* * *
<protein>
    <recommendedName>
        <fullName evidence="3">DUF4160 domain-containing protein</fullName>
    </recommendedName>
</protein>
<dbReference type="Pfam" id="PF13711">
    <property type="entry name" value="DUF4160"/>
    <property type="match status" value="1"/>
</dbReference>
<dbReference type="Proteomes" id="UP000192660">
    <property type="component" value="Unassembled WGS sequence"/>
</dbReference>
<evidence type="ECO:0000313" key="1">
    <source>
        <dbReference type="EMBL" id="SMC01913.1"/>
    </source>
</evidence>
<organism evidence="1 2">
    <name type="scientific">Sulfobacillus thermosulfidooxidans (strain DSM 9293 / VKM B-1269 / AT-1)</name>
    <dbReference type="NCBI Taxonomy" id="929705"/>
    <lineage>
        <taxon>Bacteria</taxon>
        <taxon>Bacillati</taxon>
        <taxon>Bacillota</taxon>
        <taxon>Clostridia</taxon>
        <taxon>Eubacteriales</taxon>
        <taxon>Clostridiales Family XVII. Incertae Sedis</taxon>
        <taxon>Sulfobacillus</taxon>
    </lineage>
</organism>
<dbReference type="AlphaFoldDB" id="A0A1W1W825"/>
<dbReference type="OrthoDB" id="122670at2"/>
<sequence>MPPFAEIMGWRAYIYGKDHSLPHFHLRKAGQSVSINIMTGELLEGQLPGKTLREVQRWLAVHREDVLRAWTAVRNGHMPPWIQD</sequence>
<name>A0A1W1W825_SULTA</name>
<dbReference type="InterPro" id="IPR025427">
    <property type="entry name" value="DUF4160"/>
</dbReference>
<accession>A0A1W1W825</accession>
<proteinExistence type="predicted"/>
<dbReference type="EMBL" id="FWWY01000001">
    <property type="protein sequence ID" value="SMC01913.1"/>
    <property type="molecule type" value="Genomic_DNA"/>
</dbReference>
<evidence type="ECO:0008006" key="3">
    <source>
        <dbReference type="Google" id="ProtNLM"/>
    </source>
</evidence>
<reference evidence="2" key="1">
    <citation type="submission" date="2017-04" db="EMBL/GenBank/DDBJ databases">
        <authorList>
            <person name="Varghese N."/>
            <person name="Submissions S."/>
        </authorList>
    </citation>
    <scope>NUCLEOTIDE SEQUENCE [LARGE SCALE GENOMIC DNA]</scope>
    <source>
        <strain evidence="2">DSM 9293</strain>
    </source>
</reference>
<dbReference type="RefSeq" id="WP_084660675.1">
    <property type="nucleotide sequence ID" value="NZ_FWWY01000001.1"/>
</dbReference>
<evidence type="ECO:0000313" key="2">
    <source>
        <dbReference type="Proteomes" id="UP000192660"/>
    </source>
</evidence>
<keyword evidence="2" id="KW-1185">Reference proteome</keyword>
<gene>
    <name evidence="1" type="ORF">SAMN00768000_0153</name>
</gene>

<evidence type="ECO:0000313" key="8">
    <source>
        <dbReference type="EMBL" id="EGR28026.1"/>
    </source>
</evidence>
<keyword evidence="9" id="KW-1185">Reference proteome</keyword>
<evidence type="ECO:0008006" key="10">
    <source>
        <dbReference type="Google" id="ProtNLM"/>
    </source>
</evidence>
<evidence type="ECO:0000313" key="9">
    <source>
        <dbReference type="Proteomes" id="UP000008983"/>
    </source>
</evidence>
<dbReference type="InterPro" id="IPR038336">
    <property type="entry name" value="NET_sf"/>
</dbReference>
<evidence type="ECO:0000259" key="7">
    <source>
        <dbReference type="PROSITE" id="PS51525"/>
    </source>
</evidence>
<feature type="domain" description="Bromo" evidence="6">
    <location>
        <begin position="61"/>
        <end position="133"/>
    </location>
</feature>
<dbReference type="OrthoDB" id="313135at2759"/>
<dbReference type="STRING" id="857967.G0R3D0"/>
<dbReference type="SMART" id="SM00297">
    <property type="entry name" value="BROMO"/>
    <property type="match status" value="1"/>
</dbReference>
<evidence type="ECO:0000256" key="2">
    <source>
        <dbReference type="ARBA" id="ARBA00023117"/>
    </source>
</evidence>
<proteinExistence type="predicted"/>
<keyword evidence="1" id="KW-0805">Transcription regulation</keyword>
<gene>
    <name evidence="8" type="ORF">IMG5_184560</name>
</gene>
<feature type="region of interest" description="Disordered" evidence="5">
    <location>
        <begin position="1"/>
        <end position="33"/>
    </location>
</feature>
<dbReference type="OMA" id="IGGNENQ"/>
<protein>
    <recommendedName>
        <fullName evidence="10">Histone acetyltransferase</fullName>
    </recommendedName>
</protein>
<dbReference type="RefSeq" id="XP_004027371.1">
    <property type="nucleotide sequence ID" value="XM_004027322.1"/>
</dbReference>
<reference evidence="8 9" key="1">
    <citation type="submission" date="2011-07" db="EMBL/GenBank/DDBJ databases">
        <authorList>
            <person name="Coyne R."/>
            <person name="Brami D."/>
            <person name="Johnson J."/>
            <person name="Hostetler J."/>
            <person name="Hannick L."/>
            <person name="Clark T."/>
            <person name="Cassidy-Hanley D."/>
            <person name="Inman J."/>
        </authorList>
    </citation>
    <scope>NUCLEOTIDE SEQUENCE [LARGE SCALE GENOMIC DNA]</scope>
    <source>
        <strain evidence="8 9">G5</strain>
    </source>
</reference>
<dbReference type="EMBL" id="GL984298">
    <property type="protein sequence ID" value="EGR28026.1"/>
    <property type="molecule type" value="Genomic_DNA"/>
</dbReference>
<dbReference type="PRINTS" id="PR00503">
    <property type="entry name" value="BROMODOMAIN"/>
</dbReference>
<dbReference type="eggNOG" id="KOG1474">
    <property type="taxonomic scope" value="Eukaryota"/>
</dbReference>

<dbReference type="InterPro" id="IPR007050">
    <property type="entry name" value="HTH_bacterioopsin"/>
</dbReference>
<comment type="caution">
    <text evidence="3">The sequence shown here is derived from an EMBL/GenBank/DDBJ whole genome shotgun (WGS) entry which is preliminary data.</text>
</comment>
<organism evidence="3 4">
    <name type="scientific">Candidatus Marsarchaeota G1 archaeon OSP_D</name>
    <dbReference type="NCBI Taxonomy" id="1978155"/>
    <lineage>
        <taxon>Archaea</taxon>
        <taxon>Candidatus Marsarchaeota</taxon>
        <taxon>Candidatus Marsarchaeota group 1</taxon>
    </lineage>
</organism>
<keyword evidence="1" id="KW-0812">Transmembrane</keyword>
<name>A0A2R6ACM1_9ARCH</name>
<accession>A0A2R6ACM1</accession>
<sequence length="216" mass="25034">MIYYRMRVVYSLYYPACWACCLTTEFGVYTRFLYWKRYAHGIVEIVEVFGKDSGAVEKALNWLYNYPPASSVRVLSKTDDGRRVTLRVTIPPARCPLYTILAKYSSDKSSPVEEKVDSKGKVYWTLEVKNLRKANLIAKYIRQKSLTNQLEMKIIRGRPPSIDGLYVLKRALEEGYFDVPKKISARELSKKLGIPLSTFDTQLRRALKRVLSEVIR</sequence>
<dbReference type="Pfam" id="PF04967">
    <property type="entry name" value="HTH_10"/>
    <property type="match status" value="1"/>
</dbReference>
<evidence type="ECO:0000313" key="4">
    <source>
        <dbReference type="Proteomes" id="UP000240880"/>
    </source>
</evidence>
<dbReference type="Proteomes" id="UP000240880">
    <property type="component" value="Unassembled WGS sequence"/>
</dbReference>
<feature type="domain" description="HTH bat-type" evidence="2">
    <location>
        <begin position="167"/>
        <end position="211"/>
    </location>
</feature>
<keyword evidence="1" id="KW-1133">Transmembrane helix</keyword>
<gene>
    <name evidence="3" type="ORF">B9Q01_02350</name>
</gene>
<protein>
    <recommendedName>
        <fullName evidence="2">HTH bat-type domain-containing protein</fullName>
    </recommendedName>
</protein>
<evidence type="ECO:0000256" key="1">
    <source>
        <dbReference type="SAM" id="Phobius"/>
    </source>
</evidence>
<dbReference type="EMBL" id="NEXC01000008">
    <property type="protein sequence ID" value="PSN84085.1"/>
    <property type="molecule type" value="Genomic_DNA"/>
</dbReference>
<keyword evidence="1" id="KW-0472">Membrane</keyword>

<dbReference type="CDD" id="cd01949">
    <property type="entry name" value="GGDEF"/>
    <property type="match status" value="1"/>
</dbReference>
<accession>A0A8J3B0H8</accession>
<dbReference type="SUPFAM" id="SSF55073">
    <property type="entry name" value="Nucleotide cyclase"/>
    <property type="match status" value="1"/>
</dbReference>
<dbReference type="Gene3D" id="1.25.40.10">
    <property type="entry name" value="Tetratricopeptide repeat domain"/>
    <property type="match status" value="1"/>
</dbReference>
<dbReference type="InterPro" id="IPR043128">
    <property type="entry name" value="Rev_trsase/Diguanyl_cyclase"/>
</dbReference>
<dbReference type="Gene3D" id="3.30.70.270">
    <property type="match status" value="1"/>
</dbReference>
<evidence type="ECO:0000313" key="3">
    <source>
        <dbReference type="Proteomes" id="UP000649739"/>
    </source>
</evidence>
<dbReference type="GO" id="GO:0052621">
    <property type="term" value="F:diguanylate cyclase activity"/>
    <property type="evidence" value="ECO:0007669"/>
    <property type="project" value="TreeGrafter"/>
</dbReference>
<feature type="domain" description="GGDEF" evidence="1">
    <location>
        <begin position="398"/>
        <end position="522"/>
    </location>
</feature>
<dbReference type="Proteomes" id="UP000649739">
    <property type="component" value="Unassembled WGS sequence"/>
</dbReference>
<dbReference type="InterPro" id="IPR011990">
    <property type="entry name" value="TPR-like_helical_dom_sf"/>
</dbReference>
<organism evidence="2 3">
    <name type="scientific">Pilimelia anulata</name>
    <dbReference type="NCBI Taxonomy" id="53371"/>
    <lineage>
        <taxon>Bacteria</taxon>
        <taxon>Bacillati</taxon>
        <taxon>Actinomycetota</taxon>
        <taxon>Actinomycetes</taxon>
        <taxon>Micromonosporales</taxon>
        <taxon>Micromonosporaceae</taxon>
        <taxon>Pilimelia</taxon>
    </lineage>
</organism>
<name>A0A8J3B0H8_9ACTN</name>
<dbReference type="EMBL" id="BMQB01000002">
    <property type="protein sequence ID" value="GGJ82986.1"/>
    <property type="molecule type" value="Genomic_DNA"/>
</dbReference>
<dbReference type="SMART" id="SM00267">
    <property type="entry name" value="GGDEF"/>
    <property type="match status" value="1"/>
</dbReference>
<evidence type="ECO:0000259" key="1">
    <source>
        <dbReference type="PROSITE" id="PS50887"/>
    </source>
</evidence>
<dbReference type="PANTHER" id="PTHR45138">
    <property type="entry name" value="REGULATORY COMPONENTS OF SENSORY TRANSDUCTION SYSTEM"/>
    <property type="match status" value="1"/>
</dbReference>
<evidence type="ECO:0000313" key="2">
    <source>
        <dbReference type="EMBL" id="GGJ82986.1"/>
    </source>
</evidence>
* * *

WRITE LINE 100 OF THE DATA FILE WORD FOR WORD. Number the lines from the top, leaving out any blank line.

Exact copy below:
        <end position="133"/>